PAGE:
PDA

View Full Version : Video Games Elemental: Fallen Enchantress Review


KILLER_CLOWN
10-25-2012, 01:39 AM
I donít usually have particularly strong feelings about video game companies, but Iíve always kinda liked Stardock. This small, scrappy company has a very gamer-friendly philosophy that includes rejecting DRM and providing free upgrades and add-ons to games ó and most importantly, they have some great strategy games including the Galactic Civilizations games and the Sins of a Solar Empire series. In fact, for my money, putting the Stardock logo on a strategy game is a pretty sure-fire indication that it will be a well-made, enjoyable game.

Then, Elemental: War of Magic happened. The premise was awesome ó a turn-based 4X strategy game, similar to Civilization or Master of Orion, but set in a fantasy world with magic and strange creatures. Despite its promising concept, Elemental: War of Magic failed hard. The game was buggy and prone to crashes, glitches, and interface problems. Nearly universally, Elemental: War of Magic was panned by reviewers. Stardock was left reeling, forced to lay off staff and suffer a significant blow to their reputation. The developers acknowledged their errors and seemed to take the failure personally.

http://www.gamingogre.com/wp-content/uploads/2012/10/efe1-610x343.png

Elemental: Fallen Enchantress aims to vindicate Stardock ó and does a pretty fine job of it. The game is great fun for anyone who is a fan of either turn-based 4X strategy games or for fans of the type of fantasy world that are typically solely the realm of role-playing games. Gameplay is intuitive, adaptive, highly customizable and most importantly ó fun.

To begin the game, you first select a faction and a faction leader. There are eight different factions to choose from ó each with their own strengths, weaknesses, and specializations ó to provide plenty of variety in strategies and gameplay. Some factions are better suited toward using magic, others are better at diplomacy or economics, others are better for brute-force combat. These eight factions would be more than sufficient for most fans of the genre, but one hallmark of Stardock games is that they have a high degree of customizability. In this case, you can create your own faction and your own leader, customize their strengths, weaknesses, appearance, equipment, etc. This process looks and feels like character creation in a typical RPG, and intentionally so.

Once youíve created your kingdom and sovereign, the game begins to look a lot more familiar as a Civilization-style turn-based game. You must create settlements in order to produce research, resources, money, influence and population, while the land around you is dotted with dangers ranging from roving packs of wolves to darkling armies and towering dragons. To survive in this world, you must raise armies and recruit heroes and champions, which can also be found throughout the world. These heroes, like yourself, are unique individuals who gain experience, can equip unique items, and can level up to become more powerful.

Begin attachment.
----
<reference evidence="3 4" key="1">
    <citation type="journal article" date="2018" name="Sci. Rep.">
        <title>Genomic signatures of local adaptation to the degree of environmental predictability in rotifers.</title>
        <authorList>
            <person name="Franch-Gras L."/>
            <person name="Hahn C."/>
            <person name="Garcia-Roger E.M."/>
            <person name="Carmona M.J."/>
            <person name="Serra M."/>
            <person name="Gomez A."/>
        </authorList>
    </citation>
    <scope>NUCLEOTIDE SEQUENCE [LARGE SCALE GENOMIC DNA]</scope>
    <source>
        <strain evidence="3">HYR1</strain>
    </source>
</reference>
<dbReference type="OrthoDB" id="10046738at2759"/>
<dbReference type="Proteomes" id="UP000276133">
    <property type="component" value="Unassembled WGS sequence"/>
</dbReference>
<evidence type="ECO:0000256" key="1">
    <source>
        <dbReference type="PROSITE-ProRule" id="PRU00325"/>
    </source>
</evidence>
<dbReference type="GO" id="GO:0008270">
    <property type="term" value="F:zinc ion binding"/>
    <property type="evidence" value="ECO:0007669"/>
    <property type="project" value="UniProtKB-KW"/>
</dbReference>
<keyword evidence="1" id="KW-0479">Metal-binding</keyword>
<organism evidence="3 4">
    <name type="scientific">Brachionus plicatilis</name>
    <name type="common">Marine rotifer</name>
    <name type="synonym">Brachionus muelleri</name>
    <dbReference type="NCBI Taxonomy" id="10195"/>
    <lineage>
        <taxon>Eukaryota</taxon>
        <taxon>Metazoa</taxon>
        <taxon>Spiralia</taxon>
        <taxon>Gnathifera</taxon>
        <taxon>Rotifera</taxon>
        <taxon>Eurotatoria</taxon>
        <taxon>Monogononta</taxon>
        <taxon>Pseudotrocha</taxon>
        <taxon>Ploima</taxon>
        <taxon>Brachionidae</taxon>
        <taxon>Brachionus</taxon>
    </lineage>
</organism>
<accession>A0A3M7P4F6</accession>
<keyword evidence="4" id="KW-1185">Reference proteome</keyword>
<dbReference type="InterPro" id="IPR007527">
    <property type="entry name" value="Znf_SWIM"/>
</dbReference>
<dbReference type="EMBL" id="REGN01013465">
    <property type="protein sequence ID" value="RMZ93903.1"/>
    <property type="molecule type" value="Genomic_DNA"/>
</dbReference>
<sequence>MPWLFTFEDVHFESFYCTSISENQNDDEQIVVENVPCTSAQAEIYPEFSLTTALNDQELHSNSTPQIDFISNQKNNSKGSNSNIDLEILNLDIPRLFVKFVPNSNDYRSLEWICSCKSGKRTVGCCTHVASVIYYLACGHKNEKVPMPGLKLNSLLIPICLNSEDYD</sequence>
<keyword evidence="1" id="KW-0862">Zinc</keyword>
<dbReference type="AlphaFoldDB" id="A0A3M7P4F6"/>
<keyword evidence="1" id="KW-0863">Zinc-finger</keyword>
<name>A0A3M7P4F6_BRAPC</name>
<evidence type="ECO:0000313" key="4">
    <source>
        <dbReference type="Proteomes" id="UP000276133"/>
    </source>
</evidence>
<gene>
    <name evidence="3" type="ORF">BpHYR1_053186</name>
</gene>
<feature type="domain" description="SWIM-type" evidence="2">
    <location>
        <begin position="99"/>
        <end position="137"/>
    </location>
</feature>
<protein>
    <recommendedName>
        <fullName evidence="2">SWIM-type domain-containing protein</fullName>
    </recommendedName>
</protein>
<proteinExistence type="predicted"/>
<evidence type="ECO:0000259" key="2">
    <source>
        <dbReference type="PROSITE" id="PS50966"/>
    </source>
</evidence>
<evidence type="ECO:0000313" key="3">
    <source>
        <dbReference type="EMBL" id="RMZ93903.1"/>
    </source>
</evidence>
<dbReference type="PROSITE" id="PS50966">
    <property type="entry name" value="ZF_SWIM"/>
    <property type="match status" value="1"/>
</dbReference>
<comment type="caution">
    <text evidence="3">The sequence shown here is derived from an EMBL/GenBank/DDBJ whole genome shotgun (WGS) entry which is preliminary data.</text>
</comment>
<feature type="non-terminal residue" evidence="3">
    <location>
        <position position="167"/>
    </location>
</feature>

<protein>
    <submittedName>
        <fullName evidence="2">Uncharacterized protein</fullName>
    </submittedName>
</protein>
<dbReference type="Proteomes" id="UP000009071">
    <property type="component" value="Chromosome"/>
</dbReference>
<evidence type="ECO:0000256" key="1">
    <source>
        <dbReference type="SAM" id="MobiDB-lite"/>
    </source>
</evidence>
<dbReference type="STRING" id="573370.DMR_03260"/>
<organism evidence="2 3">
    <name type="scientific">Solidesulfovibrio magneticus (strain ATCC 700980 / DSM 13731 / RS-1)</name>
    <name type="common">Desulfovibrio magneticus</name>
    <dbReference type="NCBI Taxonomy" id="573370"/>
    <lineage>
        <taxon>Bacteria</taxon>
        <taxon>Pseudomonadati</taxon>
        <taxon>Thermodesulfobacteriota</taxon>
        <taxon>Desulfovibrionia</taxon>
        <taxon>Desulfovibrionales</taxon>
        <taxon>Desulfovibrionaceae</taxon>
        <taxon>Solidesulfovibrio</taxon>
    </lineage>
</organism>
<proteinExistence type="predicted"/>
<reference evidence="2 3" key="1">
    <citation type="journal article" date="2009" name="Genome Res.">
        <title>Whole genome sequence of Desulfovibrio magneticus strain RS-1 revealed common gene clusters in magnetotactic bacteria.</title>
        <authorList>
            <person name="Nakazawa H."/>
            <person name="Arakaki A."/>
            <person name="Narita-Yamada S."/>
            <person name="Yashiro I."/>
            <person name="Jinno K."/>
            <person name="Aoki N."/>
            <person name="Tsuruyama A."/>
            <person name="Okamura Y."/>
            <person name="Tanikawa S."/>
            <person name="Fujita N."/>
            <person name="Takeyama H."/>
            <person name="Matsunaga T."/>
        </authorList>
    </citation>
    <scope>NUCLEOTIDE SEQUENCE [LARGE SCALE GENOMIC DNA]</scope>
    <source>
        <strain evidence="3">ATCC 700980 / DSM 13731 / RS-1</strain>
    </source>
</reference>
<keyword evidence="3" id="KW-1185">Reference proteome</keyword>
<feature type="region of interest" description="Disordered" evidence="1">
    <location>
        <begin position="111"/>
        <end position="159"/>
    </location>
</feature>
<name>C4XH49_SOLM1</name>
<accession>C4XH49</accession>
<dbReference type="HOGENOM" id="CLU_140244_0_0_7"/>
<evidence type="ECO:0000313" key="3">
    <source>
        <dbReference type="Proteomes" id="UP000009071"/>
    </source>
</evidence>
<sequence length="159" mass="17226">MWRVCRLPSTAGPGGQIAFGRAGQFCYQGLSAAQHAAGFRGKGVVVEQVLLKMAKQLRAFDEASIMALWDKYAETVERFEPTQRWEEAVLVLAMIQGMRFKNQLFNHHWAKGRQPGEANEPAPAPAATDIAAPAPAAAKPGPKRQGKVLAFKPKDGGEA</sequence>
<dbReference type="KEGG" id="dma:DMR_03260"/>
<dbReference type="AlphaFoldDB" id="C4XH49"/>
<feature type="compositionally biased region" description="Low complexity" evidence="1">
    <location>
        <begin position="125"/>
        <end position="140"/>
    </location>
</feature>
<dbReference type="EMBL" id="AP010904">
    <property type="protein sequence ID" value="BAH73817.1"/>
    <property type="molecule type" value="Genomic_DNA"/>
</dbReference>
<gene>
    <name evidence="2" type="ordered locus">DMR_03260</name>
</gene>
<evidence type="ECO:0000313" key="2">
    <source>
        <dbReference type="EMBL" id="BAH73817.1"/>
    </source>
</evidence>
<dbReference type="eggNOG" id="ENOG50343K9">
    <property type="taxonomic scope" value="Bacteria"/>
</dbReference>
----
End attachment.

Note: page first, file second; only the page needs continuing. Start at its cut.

http://www.gamingogre.com/wp-content/uploads/2012/10/efe2-610x343.png

Thereís not much to say about the gameplay itself ó if youíve played Civilization, Alpha Centauri, Master of Orion, Galactic Civilizations, or any number of other similar turn-based strategy games, then Elemental: Fallen Enchantress will be familiar to you as far as objectives and mechanics go. One difference that you will likely discover early on, however, is that unlike these other similar games, the world around you is a much bigger threat than your AI opponents, particularly in the beginning. Unlike the barbarians from the Civilization games, the monsters, bandits, and assorted other roaming baddies can be quite dangerous. Keeping your cities and armies safe from these creatures will be your main priority in early stages of the game. The good news is that defeating enemies and clearing lairs results in loot ó special items that your characters can use in battles, or sell. As you proceed through the game, your sovereign will collect more weapons and armor that will actually change the way he or she looks and fights in the game. You will also come across quests, in which your character can perform certain missions or tasks in exchange for a reward, usually a special item of some type.

The fighting mechanics are simple but satisfying. You can choose to auto-resolve battles (similar to the way battles are handled in most Civ games) or you can take limited control and fight a D&D-style battle wherein all the dice rolls are done behind the scenes. The battles are very similar to the way battles are handled in Sid Meierís Pirates! where characters move along a tile grid and engage in either ranged or melee combat, depending on their specialty. As usual, you can unlock new units as you research technologies, but Stardock once again stands out with their customization features. You can create your own units ó with their own unique appearances, abilities, and fighting styles. As in Galactic Civilizations 2, itís extremely rewarding to create your own units and watch them prevail in battle.